mix tape

September 1, 2020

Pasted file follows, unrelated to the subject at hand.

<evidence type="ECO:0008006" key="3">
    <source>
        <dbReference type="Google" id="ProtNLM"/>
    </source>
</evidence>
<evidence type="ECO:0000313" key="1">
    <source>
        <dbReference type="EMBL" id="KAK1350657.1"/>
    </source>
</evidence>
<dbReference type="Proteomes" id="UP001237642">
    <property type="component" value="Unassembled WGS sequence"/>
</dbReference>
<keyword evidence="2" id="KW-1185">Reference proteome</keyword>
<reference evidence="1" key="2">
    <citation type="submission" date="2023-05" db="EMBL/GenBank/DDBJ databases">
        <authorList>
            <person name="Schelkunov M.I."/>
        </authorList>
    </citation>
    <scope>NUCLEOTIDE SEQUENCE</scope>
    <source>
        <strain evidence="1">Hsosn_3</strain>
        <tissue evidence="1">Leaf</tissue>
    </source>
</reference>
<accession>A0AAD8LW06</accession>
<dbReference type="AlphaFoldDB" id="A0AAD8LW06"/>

I walk a lot, and when I walk, I listen to music. This past week, Tom Rosenthal’s beautiful voice has accompanied me on many a stroll around the university. A few weeks prior, it was North Carolina indie folk band, Beta Radio that set the mood on my walks. The Tallest Man On Earth is always on my favourites list. As are Fleet Foxes, Sufjan Stevens and Edward Sharpe & The Magnetic Zeros. I listen to Cinematic Orchestra’s To Build A Home on repeat –– it’s a meditation –– and the same goes for anything by Jónsi. I have really good taste in music, right? I should mention that Cyndi Lauper, Dolly Parton and Barbra Streisand all make the list, too, and that I love the soundtrack to The Greatest Showman. Sometimes, a girl needs a really good power ballad. Enter Harry Styles. Or a really good cry. Enter Bette Midler’s Wind Beneath My Wings. Are you still down with my mix tape? Dire Straits whisks me back to my 80s kitchen (it was the colour of peach fizz) and Neil Diamond reminds me of long drives on the M25 in the back of my Dad’s vintage Beamer. Tanita Tikaram re-entered the fold lately, with melancholy songs that remind me of 90s Athena, dark eyeliner, DMs and all. Zucchero and Eros Ramazzotti wrote the soundtracks to which Jason and I first fell in love, and I can’t listen to Lucio Dalla’s Tu Non Mi Basti Mai without some part of me connecting precisely to the way I felt on the day we got married. Some walks ask for Nick Cave (Into My Arms is one of my all time favourite love songs) and others demand Sia. And every now and then, I simply have to listen to John Mayer. He is my point A. Start here, and work your way out. I understand that my taste in music is as “cool” as it is “uncool.” John Mayer plays in dentist’s office. Zucchero plays in dentist’s offices in Woodbridge. Not even your Mum listens to Bette Midler. And your Dad definitely listens to Neil Diamond. Maybe he’s even tried to rope you into seeing him in concert. I have seen him in concert. And he was magnificent. Music is magnificent. What it stirs in us, the people and places it connects us to, its ability to lift us up, inspire us, teach us and transport us to another space and time. Which is why I don’t think you want a copy of my mix tape, and why I don’t want a copy of yours, and why there’s no such thing as “good” taste in music and “bad” taste in music. What matters is that the taste is your own.

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